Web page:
Archive for the ‘Bolivia’ Category

Can’t believe we’ve been on the road for exactly 6 months today!  We’re currently in Arequipa, Peru about to do a 3 day trek through Colca Canyon!


Happy May!!!!

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Week 21 - Little One - San Pedro de Atacama, Chile

Week 21 – Little One – En Route to San Pedro de Atacama, Chile

Week 22 - .j.u.m.p. - San Pedro de Atacama, Chile

Week 22 – .j.u.m.p. – San Pedro de Atacama, Chile

Week 23 -  Untitled - Sal de Uyuni, Bolivia

Week 23 – Untitled – Sal de Uyuni, Bolivia

Week 24 - Pinky - Salt Flats Tour - Uyuni, Bolivia

Week 24 – Pinky – Salt Flats Tour – Uyuni, Bolivia



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To get a better understanding of how much money we’re spending on the road, Lisa created a spreadsheet, breaking out our daily expenses.  We’re aiming for $100 (US) a day, ($50/person), which is very doable, especially in some countries like Bolivia & Peru.  However, there will be other countries, like Argentina & Chile, that will be more challenging if we’re not careful.  We know that at times we’ll be over budget & other times under, so things should even themselves out in the end.

Bolivia should’ve been one of our cheapest countries & we definitely would’ve been under budget, had it not been for medical expenses.  Between Corey’s visits to the clinics & hospitals, and my trip to the dentist, we spent a total of $1,607 on medical expenses alone (this includes money spent on medication).

Daily Accommodation Average: $26 per day

For the most part, we attempted to stay in hostels in an effort to save money & also meet other travelers.  However, we did end up in a hotel for 11 nights in Santa Cruz, which definitely increased the daily amount spent on accommodation.  The silver-lining, we spent nothing in this department while volunteering in Samaipata!

Manhole in Santa Cruz

Santa Cruz

Daily Food Average: $18 per day

We found that La Paz was one of the best places for street food & it was definitely very easy to find local, cheap options close to our hostel.  There were also cheap options in Santa Cruz, but once we got closer to the city center, those became harder to hunt down.  Plus, we’d already found a few places that we really enjoyed eating & found ourselves returning often.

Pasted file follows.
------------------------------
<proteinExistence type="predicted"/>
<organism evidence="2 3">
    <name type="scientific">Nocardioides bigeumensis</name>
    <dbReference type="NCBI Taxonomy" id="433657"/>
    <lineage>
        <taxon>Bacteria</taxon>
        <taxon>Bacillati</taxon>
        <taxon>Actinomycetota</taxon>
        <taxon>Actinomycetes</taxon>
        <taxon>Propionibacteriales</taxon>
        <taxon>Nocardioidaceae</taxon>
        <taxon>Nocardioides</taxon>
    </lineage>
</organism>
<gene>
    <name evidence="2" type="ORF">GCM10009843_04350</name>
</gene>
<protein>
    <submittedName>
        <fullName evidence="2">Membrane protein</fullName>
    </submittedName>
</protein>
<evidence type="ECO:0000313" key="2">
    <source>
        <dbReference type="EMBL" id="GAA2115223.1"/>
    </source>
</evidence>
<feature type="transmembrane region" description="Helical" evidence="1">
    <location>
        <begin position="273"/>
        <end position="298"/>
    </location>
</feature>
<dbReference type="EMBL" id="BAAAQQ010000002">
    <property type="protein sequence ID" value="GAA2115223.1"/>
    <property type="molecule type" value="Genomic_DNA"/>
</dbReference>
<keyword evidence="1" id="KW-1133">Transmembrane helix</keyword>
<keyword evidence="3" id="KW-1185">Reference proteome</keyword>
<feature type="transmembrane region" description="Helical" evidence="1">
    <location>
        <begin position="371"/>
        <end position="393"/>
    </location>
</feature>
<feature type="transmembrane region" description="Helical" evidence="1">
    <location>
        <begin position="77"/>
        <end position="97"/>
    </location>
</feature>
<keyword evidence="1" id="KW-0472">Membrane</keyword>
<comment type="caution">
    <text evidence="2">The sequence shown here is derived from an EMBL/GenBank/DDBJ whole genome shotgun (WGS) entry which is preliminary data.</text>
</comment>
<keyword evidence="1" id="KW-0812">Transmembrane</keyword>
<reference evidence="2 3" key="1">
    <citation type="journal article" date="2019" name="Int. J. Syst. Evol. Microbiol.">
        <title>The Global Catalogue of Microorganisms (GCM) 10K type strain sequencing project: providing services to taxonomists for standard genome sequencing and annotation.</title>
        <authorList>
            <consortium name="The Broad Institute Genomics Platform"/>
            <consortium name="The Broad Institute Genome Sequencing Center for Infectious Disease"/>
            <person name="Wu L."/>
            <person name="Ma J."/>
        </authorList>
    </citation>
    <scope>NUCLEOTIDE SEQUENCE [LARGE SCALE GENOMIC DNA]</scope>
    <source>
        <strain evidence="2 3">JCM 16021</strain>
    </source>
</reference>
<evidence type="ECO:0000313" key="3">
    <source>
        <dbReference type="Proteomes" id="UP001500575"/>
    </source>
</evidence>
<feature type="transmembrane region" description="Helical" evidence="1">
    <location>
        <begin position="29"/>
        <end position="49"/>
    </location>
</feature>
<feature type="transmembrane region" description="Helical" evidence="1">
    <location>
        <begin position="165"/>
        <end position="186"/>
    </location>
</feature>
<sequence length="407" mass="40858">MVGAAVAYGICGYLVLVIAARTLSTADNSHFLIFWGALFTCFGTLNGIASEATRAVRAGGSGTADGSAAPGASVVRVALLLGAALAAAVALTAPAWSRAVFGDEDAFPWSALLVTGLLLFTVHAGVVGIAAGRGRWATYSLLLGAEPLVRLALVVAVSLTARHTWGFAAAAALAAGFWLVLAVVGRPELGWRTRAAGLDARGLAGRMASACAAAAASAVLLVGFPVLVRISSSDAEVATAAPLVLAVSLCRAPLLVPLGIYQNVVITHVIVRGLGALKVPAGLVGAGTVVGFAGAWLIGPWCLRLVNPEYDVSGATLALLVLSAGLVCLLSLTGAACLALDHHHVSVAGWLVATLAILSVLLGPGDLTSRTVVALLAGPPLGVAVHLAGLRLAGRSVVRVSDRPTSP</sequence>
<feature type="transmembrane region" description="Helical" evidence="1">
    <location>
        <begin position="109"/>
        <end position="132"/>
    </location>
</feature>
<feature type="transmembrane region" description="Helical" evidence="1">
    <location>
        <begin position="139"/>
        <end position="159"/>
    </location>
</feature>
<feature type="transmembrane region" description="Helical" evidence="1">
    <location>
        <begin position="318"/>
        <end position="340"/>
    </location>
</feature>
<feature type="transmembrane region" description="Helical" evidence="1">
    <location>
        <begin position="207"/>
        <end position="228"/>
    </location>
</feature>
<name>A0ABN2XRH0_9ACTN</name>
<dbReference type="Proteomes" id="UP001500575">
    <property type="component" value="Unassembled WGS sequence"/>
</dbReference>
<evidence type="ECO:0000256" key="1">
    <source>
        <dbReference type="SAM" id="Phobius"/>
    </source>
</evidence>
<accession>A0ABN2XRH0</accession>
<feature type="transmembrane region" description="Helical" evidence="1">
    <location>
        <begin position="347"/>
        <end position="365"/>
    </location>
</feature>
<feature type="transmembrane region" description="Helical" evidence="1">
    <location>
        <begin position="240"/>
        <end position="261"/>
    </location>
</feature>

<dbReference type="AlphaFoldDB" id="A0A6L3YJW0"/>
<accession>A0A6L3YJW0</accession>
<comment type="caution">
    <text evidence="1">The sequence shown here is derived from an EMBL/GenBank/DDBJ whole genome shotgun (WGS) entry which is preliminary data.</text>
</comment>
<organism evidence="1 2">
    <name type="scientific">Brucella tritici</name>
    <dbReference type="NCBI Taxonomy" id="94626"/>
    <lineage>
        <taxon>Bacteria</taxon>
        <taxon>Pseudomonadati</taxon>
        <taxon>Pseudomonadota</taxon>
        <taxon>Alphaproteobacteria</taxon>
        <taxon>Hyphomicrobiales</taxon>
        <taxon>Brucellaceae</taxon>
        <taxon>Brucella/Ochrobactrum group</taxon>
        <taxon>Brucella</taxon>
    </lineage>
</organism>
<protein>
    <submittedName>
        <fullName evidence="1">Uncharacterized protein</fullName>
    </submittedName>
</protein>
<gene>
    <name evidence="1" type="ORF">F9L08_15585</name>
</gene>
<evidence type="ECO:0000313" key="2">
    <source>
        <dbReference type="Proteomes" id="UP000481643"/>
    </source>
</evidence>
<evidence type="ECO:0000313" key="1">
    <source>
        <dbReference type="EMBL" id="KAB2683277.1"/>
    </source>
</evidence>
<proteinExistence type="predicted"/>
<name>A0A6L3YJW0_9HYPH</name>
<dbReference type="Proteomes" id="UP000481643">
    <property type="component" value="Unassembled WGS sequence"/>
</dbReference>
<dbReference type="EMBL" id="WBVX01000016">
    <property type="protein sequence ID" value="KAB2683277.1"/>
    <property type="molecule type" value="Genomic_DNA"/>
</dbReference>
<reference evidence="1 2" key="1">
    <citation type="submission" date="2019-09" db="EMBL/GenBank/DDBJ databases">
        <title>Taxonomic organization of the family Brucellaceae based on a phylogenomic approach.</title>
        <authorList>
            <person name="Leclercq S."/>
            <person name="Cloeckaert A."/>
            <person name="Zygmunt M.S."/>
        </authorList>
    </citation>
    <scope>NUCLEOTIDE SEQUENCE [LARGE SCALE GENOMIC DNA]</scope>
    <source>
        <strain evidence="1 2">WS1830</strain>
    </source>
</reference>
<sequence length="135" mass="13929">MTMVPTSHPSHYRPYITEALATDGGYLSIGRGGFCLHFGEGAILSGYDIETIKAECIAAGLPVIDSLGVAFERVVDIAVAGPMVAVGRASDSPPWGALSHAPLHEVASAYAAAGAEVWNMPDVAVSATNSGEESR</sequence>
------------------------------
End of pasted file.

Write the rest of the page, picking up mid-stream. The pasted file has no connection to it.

Lorca – Favorite Restaurant in Santa Cruz

Tasty Treats

Tasty Treats

Daily Transportation Average: $6 per day

Taxis in Bolivia are super cheap, especially considering that you get to negotiate your fare before you even get in the car.  This took a bit of practice, but once we had the layout of each city, it was easy to tell if a driver was trying to take advantage of us & then haggle our way down to a reasonable price.  One thing we never did in Bolivia was take a local bus, so I’m sure more money would’ve been saved, had we attempted to use that mode of transportation.

First Bus - La Paz to Santa Cruz

First Bus – La Paz to Santa Cruz

Daily Entertainment Average: $5 per day

The following are included in our entertainment expenses: tours, souvenirs, park/museum admissions and any items that may cause us joy, but aren’t necessities (ie: clothes, headphones, jewelery, etc.).  We only went on one tour, while in Bolivia, mainly because we know we’ll be back in the new year for the Salt Flats tour.  Also, we didn’t find anything in the cities we visited that appealed to us enough to spend a lot of money.  However, it must be said, that in comparison to tours in other parts of the world, entertainment in Bolivia was VERY cheap – the Tiwanaku tour was only $25 per person.

Tiwanaku Tour

Tiwanaku Tour

Unique Church in Santa Cruz (only thing worth photographing)

Unique Church in Santa Cruz (only thing worth photographing in this city, besides the food!)

Do you think they'd notice if we took that dollar?

Do you think they’d notice if we took that dollar?

Plaza in La Paz

Plaza in La Paz

In the end, we spent 31 days in Bolivia, with a total of $3,502, which is an average of $113 per day.  Take out the medical expenses & we would’ve spent only $61 per day & that’s if you travel like we did.  You could definitely spend less than that, by always staying at hostels & eating local food everyday.